This series, which intends to discuss each album to reach #1 on the Billboard chart began at a now-defunct website with Meet the Beatles in the winter of 1964. We’re up to the late spring of 1966 now, and in that two-year space, the following pop and rock artists managed to hit #1 amid the movie and Broadway soundtracks and Herb Alpert records: the Beatles (six times), the Beach Boys, Elvis Presley, and the Rolling Stones. That’s it. You probably wouldn’t have pegged the Mamas and the Papas as the next in line, but here they are. Their debut album, If You Can Believe Your Eyes and Ears, was #1 for the week of May 21, 1966. (It was briefly mentioned on last week’s Mad Men, when Glenn asks Sally if she’s bought the new Spoonful album yet.)
If You Can Believe Your Eyes and Ears contains some of the most magnificent music to come out of the 1960s, including “California Dreamin’” and “Monday Monday.” Allmusic.com’s review describes it perfectly: “[I]t embraced folk-rock, pop/rock, pop, and soul, and also reflected the kind of care that acts like the Beatles were putting into their records at the time.”
The Mamas and the Papas represented a sort of hybrid, too: John Phillips grew up on early rock ‘n’ roll and formed a folk group called the Journeymen (with Scott McKenzie), and a successor group, the New Journeymen, which included a model and singer named Michelle Gilliam. Meanwhile, Cass Elliot, who had sung in off-Broadway shows in New York and performed jazz in clubs, met up with Denny Doherty (and John Sebastian and Zal Yanovsky) in a folk group called the Mugwumps. By the end of 1964, John and Michelle Phillips, Elliot, and Doherty formed what was briefly known as the Magic Cyrcle, but later became the Mamas and the Papas. Their audition at Dunhill Records included most of the songs that would eventually appear on If You Can Believe Your Eyes and Ears.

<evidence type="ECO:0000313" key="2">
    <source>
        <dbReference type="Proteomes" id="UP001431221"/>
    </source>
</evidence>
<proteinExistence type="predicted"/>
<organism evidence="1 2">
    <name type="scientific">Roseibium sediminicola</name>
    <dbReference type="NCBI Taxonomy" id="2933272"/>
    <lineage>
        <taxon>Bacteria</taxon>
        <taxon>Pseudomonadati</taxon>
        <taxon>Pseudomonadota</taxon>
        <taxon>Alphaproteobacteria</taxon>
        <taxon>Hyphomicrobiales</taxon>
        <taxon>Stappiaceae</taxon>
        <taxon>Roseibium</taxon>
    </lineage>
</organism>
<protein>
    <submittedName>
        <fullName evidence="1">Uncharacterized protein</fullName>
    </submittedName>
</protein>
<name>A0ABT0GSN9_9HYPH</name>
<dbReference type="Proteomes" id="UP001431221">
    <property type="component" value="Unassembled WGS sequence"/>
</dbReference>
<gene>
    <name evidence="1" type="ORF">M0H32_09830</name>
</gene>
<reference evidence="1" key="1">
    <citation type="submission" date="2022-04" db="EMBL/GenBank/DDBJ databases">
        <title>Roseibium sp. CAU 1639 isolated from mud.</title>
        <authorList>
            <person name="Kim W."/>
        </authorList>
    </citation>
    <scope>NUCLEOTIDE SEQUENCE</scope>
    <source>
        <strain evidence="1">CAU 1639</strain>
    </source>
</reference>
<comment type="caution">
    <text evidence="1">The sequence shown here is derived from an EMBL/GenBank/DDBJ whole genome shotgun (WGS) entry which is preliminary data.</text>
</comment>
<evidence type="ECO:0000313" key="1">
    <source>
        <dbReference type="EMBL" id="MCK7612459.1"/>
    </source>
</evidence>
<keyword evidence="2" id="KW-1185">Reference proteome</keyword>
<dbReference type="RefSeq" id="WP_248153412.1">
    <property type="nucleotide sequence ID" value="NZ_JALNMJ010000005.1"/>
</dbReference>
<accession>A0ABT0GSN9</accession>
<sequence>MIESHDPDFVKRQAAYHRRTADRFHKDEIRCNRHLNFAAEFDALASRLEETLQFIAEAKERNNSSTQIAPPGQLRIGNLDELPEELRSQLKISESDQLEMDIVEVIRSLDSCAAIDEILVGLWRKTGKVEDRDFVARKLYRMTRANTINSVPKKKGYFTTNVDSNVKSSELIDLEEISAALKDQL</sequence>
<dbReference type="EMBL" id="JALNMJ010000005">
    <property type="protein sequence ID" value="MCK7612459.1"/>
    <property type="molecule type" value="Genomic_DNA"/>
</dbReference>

Here’s a live performance of two songs from the album, the Beatles’ “I Call Your Name” and “Somebody Groovy.” The Grass Roots join them on the latter, and they’re introduced by Barry McGuire, an old friend of Elliot’s who had helped the group get their Dunhill audition (and who scored his own hit, “Eve of Destruction”). The clip is from Shindig!, broadcast in December 1965.
Three more top-5 albums would follow If You Can Believe Your Eyes and Ears before the end of 1967. The last, the compilation Farewell to the First Golden Era, had it right. Although the Mamas and the Papas would maintain a high profile together and separately into the early 70s, their “golden era” was over by then, after lasting just short of two years.